To say I am behind the times on Turcot would be an understatement. Seems I have drifted into focusing a lot of my online attention into relaying the ongoing tragedy that is our federal government under Stephen Harper via Facebook and occasionally Twitter in recent years. Of course it is all interconnected when you follow the dots.
A non corrupt Turcot? It sure is an interesting concept, pretty much a fantasy actually. But all of us in Quebec owe the Charbonneau Commission a big tip ‘o the hat for showing us how corrupt the City of Montreal has been. Of course it was never a surprise to someone like yours truly who knew Olympic Stadium concrete was being poured as foundations for new housing developments on the South Shore and elsewhere, as just one odious example.
While a few weeks old this article is something of an update.
Quebec’s integrity test turns Montreal interchange into a symbol of clean dealings
INGRID PERITZ and RHÉAL SÉGUIN
Montreal and Quebec City — The Globe and Mail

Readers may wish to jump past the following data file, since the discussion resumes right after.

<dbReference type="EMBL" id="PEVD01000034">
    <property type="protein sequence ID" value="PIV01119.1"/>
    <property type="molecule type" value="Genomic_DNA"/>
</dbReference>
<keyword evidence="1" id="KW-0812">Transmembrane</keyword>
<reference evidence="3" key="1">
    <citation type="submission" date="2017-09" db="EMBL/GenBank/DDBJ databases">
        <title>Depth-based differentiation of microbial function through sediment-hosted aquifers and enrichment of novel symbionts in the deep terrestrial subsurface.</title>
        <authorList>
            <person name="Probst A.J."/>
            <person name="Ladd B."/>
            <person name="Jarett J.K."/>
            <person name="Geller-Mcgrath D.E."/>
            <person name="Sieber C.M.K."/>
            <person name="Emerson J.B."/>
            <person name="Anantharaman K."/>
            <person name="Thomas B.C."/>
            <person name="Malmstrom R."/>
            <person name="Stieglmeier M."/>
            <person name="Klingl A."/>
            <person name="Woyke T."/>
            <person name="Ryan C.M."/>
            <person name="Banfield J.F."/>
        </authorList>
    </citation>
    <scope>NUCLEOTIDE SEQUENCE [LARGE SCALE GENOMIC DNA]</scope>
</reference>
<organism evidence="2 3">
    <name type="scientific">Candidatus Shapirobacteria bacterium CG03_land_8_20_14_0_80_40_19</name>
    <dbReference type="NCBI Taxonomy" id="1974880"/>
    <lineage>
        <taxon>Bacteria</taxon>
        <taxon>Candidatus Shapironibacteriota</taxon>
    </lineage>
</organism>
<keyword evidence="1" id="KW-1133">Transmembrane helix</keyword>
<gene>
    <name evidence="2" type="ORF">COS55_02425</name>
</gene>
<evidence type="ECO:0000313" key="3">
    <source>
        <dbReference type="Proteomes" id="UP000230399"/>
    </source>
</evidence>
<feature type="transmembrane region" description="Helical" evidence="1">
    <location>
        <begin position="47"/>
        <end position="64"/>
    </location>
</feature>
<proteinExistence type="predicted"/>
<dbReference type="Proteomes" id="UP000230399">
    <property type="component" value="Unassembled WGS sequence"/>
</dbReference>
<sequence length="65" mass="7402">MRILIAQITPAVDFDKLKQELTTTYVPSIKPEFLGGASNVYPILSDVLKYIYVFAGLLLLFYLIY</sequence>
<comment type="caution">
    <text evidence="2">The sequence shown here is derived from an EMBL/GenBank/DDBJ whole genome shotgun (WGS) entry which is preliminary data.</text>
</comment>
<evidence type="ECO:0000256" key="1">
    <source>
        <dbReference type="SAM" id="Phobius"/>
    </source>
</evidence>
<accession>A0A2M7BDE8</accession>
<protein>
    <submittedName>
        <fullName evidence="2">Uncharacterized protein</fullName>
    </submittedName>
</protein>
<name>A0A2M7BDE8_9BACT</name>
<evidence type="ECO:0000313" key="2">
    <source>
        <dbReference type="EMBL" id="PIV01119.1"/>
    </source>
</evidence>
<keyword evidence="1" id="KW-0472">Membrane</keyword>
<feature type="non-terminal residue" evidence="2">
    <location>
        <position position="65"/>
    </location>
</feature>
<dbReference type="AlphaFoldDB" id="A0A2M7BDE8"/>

Published Monday, Mar. 25 2013, 1:44 PM EDT
Companies hoping to snag a piece of the biggest roadwork contract in Quebec history will first have to prove they’re corruption-free, a major test for the province as it aims to fix its failing infrastructure while tackling graft in the construction industry.
Premier Pauline Marois’s government has set a $3.7-billion ceiling on the cost of rebuilding Montreal’s Turcot interchange, a critical and decrepit spaghetti interchange in the heart of the city that moves 300,000 vehicles daily. Soon, the roadway could stand as a symbolic challenge to Quebec’s promise to carry on business while holding the construction world to account.
Pushing forward with badly needed roadwork without benefiting firms tarred by corruption allegations has become a new dilemma for elected officials in Quebec – a problem sure to recur as the federal government pours billions into infrastructure spending across the country. Last week, Montreal Mayor Michael Applebaum asked Montrealers whether they wanted their city’s potholes plugged by some asphalting companies named before the Charbonneau commission into corruption and collusion. (more…)